Think for a moment, what is your favourite restaurant, café or bar? Most of the time we’ll think of a venue that gives us a foodgasm. But, with the rise of insta-worthy architectural attractions, it’s clear hospitality design is becoming critical. Your customers expect to be inspired by your venue. If they don’t, they’ll more often than not find a venue that will offer both.
At our core, humans are shallow judgemental creatures. So, keeping this in mind, the moment a customer walks into your venue they start forming opinions and setting expectations.
Don’t get me wrong, hospitality design is much about the operations as it is the aesthesis of your business. It’s about leading people on a journey and making them see the venues’ key points – where the products are, the servers, the bathrooms – effortlessly.
Establishing clear zones (whether you’re big or small) is a must. Not zoning can leave you with a venue with major functionality problems, so, zones should be allocated for every conceivable member of staff and of course customers.
Think about your customers, do you cater to couples and groups? If yes, you’ve got the opportunity to create multiple spaces each with a different personality. Create room for larger groups and for more intimate gatherings, making both groups comfortable.
But, don’t stop there. You’ve got chefs, waiters, baristas, and bartenders, all of which need a place to live. This is, of course, a big area to tackle, so I won’t go into too much detail. But, I will say this, ensuring your back-of-house and front-of-house don’t cross paths is key. Yes, they can access each other, but any overlap in floor space is a hot pan disaster waiting to happen.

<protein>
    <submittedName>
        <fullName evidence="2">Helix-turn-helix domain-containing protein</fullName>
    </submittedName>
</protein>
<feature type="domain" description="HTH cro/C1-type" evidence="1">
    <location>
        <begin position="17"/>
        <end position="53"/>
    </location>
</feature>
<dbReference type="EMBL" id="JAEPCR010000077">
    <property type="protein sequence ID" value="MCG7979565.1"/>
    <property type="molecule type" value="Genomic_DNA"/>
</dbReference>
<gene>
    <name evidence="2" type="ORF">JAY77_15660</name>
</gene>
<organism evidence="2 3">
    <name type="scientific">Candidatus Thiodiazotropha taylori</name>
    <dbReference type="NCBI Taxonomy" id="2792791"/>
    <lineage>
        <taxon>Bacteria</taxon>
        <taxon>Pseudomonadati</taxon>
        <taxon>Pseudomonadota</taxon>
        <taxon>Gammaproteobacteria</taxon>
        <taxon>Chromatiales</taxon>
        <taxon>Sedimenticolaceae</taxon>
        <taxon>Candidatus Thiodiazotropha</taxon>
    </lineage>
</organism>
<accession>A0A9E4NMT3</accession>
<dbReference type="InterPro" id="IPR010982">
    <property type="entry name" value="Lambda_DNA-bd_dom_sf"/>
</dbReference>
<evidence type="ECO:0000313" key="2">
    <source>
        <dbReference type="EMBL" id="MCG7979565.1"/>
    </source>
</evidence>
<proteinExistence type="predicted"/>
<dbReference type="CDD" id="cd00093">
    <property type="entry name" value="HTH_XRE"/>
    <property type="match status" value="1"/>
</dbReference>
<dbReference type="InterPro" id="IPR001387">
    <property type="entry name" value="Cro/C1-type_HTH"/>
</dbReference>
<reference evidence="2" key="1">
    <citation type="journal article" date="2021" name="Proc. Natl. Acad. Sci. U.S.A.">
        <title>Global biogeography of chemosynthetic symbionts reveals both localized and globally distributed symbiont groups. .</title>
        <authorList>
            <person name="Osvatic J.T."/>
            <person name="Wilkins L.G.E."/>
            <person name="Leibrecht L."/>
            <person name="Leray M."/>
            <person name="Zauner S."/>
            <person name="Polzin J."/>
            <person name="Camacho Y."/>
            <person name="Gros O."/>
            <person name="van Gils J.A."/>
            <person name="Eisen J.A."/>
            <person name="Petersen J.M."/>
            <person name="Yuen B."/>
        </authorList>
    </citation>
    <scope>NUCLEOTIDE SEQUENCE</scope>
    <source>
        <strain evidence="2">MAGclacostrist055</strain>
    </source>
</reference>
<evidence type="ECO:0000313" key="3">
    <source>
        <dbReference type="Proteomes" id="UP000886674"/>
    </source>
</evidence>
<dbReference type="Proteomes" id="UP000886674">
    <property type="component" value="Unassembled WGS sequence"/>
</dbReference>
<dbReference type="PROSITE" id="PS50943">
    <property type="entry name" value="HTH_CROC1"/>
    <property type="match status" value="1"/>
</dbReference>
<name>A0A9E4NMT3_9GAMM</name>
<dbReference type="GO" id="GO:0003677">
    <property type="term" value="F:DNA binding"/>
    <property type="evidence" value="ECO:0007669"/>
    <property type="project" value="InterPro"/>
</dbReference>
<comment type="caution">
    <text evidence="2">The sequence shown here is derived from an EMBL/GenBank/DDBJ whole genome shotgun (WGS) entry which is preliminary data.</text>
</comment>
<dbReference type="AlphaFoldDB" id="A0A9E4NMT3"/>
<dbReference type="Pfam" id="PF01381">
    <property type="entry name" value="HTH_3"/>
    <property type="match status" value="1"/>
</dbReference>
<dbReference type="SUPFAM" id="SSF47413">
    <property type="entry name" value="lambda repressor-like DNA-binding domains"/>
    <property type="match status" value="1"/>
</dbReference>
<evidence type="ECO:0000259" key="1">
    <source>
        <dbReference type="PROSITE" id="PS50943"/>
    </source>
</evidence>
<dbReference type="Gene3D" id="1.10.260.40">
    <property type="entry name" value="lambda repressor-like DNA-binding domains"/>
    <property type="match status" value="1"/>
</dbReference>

How you do feel when you approach your favourite venue? Memory bank that, because the entrance is your customer’s first impression. Consider the style of your venue and your ideal guest. Industrial, tailored, cosy. Millennials, professionals, families. Each one has a distinct style and makes that customer stop in their tracks to point it out.
Another consideration is the door and door handles. You don’t want your customers to have to be a weightlifter. If they struggle to get into your venue you’ve immediately lost points.
Lighting has the ability to control mood and can easily take a venue from day to night. This is, unfortunately, the most commonly underestimated factor. Why? Because space can be killed if it’s too bright or dark. Lighting also affects people’s normal judgement, if they’re comfortable, they’ll spend more money and they’ll come back. Winner.
Furniture & Acoustics
We’ve all spent time in a space with bad acoustics, it’s horrible and a strange oxymoron. It’s loud, but you can’t hear what the person standing next to you is saying.
Acoustics can be a non-issue with the right planning. Considerations such as floors, wall panels and furniture can make the world of difference. Upholstered furniture and natural woods for example, add personality while absorbing sound.
Three furniture aspects that need to be considered in hospitality design are space, cleanability and style.
Staff and customers should be able to navigate the venue without bumping into each other.
Furniture should be easily cleaned, especially if you cater to kids.
Style. Style. Style. Stick with your style.
Finally, design opens up valuable opportunities. The obvious design factor is having a consistent brand. But, having a well-designed space, happy staff, and a great offer gives your ideal customers a reason for coming back. Not to mention if it’s beautiful, people will naturally take photos and share them with their friends. Free publicity.